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Satchu's Rich Wrap-Up
Thursday 10th of October 2013

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If you are tracking the NSE Do it via RICHLIVE and use Mozilla Firefox
as your Browser.
0930-1500 KENYA TIME
Normal Board - The Whole shebang
Prompt Board Next day settlement
Expert Board All you need re an Individual stock.

The Latest Daily PodCast can be found here on the Front Page of the site

It was such Fun to go and watch Hannah's School Play at Kenton College
this morning.

Fathers and Daughters

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#Mindspeak 2013 RICH TV

@DReynders @HabilOlaka @patriciaithau1 @johngithongo @MaggieIreri

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Rich Interviews in 2013 RICH TV

Charlie Robertson Renaissance Capital's Global Chief Economist.
Prof.Njuguna Ndung'u Governor, Central Bank of Kenya
Ayisi Makatiani-Managing Partner-Fanisi Capital
One on One with EABL Group Managing Director and CEO; Charles Ireland
One on one with chief financial officer @KenyaAirways- Alex Mbugua
One on one with @Kenyaairways #KQ C.E.O Dr. Titus Naikuni
 interview with Safaricom C.E.O @BobCollymore
Interview with @KCBGroup CEO Joshua Oigara

I thoroughly enjoyed the #ManTalk Session with @AdanMohamedCS The
Cabinet Secretary for Industrialisation yesterday at Safaricom

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@ronnieosumba introduced @bobcollymore by saying we are glad to have you here tonight

@LouisVuitton 's @Hennessy lubricated the Session with good effect

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Libyan Prime Minister Ali Zaidan was taken from the Corinthia hotel in Tripoli at dawn by a group called Libya Revolutionaries Operations Room [now freed apparently]
Law & Politics

Zaidan was taken “to an unknown destination for unknown reasons by a
group believed to be the Libya Revolutionaries Operations Room and the
Crime Combating Committee,” the government said on its Facebook page.
The Libyan Cabinet is now holding an emergency meeting, government
spokesman Mohamed Kaabar said by telephone.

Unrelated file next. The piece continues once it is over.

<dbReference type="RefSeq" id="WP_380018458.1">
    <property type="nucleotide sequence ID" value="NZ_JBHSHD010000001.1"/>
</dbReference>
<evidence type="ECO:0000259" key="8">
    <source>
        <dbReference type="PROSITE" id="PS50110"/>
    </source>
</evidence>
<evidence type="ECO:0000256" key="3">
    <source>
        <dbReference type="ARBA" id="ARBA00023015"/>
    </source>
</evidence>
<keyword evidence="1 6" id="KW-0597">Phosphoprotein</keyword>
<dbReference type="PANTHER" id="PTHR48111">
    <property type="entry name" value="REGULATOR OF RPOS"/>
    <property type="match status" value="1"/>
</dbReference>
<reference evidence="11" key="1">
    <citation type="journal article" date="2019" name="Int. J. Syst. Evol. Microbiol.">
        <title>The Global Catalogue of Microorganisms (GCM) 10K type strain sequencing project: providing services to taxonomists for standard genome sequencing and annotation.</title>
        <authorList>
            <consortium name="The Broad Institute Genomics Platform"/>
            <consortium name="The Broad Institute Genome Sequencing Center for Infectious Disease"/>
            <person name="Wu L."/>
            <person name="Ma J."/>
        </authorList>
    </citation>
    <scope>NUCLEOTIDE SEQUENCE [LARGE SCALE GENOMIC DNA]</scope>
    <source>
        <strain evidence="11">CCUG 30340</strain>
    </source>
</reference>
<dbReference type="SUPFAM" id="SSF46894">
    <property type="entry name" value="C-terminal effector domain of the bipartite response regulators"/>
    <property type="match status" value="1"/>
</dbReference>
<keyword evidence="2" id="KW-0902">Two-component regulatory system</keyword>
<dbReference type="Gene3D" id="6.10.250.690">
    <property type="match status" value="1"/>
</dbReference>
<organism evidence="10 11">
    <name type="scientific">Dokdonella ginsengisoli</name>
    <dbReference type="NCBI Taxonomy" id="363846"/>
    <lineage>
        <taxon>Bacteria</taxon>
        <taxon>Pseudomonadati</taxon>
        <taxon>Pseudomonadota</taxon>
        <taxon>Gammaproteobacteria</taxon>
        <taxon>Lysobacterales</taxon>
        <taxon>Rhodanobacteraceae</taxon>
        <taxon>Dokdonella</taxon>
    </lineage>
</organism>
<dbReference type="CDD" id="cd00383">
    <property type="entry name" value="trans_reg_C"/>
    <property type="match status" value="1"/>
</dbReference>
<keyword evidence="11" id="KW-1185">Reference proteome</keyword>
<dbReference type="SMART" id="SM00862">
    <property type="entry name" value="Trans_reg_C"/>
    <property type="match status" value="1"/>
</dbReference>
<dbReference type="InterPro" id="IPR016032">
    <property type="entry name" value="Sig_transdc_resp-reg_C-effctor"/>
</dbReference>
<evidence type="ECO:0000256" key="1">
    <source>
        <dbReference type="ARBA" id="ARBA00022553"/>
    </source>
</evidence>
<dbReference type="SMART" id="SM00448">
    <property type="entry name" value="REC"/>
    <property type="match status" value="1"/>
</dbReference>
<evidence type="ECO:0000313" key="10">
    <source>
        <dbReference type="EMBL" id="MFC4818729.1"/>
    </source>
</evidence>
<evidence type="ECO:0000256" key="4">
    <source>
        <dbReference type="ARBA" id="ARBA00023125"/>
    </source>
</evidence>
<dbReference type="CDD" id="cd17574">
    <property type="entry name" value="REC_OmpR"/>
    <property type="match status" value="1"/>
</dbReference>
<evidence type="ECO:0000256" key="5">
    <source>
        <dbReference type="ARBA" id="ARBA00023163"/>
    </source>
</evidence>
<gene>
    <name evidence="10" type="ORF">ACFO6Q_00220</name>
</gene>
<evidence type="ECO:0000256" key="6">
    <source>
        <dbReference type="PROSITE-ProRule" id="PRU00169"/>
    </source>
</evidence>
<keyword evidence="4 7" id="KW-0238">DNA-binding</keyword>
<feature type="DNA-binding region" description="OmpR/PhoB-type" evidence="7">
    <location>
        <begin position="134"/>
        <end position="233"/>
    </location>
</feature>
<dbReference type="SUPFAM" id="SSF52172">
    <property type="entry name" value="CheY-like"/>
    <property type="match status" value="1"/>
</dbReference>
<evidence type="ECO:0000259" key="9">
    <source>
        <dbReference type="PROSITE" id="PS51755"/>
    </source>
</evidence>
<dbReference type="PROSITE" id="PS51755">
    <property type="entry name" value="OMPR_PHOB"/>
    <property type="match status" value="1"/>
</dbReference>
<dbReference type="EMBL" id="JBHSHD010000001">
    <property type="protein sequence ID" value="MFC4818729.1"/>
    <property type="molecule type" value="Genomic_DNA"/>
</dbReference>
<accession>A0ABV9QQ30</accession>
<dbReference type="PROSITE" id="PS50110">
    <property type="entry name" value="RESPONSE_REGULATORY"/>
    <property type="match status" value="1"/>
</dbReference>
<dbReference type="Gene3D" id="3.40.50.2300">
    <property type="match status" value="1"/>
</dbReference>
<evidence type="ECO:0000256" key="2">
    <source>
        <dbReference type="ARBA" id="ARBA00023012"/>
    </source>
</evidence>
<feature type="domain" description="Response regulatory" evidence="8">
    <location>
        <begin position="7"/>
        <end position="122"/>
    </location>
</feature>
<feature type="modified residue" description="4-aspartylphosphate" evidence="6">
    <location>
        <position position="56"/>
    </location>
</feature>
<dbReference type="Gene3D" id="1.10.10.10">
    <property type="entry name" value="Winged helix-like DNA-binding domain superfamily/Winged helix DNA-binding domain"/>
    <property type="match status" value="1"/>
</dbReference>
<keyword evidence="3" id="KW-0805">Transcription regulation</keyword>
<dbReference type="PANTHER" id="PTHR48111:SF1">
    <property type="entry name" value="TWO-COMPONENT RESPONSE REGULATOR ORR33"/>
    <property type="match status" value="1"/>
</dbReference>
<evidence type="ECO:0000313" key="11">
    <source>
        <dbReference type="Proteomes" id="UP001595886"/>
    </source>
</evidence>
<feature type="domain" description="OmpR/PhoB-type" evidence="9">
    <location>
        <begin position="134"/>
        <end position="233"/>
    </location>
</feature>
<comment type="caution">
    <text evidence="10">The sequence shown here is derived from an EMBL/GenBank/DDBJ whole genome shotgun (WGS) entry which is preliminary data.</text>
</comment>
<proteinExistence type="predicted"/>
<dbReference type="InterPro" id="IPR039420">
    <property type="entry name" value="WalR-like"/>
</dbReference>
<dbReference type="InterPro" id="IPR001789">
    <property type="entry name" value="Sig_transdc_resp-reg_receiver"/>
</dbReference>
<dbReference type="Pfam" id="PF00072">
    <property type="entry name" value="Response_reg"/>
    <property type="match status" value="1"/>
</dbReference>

Libyan prime minister Ali Zeidan surrounded by men at an
unidentified location. Photograph: Al Arabiya/Reuters


Obama ready to trim military aid to Egypt in sign of US disapproval
[Saudi Arabia, GCC, Kuwait will step in]


US officials have denied reports that the entire $1.3bn aid package is
to be suspended. But a distinction looks likely to be made between
advanced aircraft and tanks for the Egyptian armed forces and
equipment needed for counter-terrorism and border security. An
announcement is expected in Washington within days.

The Washington Post quoted unnamed officials as referring to "a
significant part of non-essential military aid to Egypt" being

read more

Currency Markets at a Glance WSJ
World Currencies

Euro 1.3510
Dollar Index  80.51 Bloomberg U.S. Dollar Index reached a two-week
high as congressional leaders were said to be open to a short-term
increase in the nation’s debt limit.
Japan Yen 97.73
Swiss Franc 0.9104
Pound 1.5940
Aussie 0.9433
India Rupee 62.03
South Korea Won 1071.83
Brazil Real 2.2058
Egypt Pound 6.8864 Saudi/GCC signalling via the FX Markets is in fact
a very interesting Signifier
South Africa Rand 9.9585


The Markets are looking to run the dollar up some, believing everyone
looked over the precipice and have taken a step back.

Dollar Index 3 Month Chart INO 80.47 [The dollar climbed against
the yen and the euro in the longest run of gains in a month]


House Republican and Senate Democratic leaders are open to a
short-term increase in the debt limit, said congressional aides of
both parties who spoke on condition of anonymity. The movement comes
after House Democrats met with PresidentBarack Obama at the White
House. A small group of House Republicans are scheduled to meet with
the president today.

Minutes of the Federal Reserve’s Sept. 17-18 meeting showed yesterday
that most policy makers said the central bank was likely to reduce the
pace of its $85 billion in monthly bond purchases this year. The
gathering took place before the political deadlock over the budget and
debt limit.

Euro versus the Dollar 3 Month Chart 1.3510

Dollar Yen 3 Month Chart INO 97.73

“As soon as you start to see signs of an agreement being reached on
the debt ceiling, I think you see dollar-yen fly back up to 99 pretty
quickly,” said Thomas Averill


read more

Crude Oil 5 day chart INO 101.93 [headed to 100.00]

Crude Oil 3 Month Chart INO 101.96

"The Orange," the largest fancy vivid orange diamond in the world. The
VS1 clarity pear-shaped diamond of 14.82 carats is estimated at $17
million to $20 million. Source: 2013 Christie's Images Ltd. via


Emerging Markets

Frontier Markets

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“Baraawe is the heart of the area controlled by Shabab, and it is the only remaining port they have where foreign fighters can get into Somalia by sea,” said a United Nations official NYT

Sudan and South Sudan Inch Toward War By Jérôme Tubiana

From dawn until dusk, they walked the red-earth path between territory
controlled by the government of Sudan to that held by the rebels --
small groups of men in jalabiyas, women in colorful clothes, and
children on donkeys or their fathers’ shoulders or in baskets on their
mothers’ backs. They carried jerricans that were filled with water at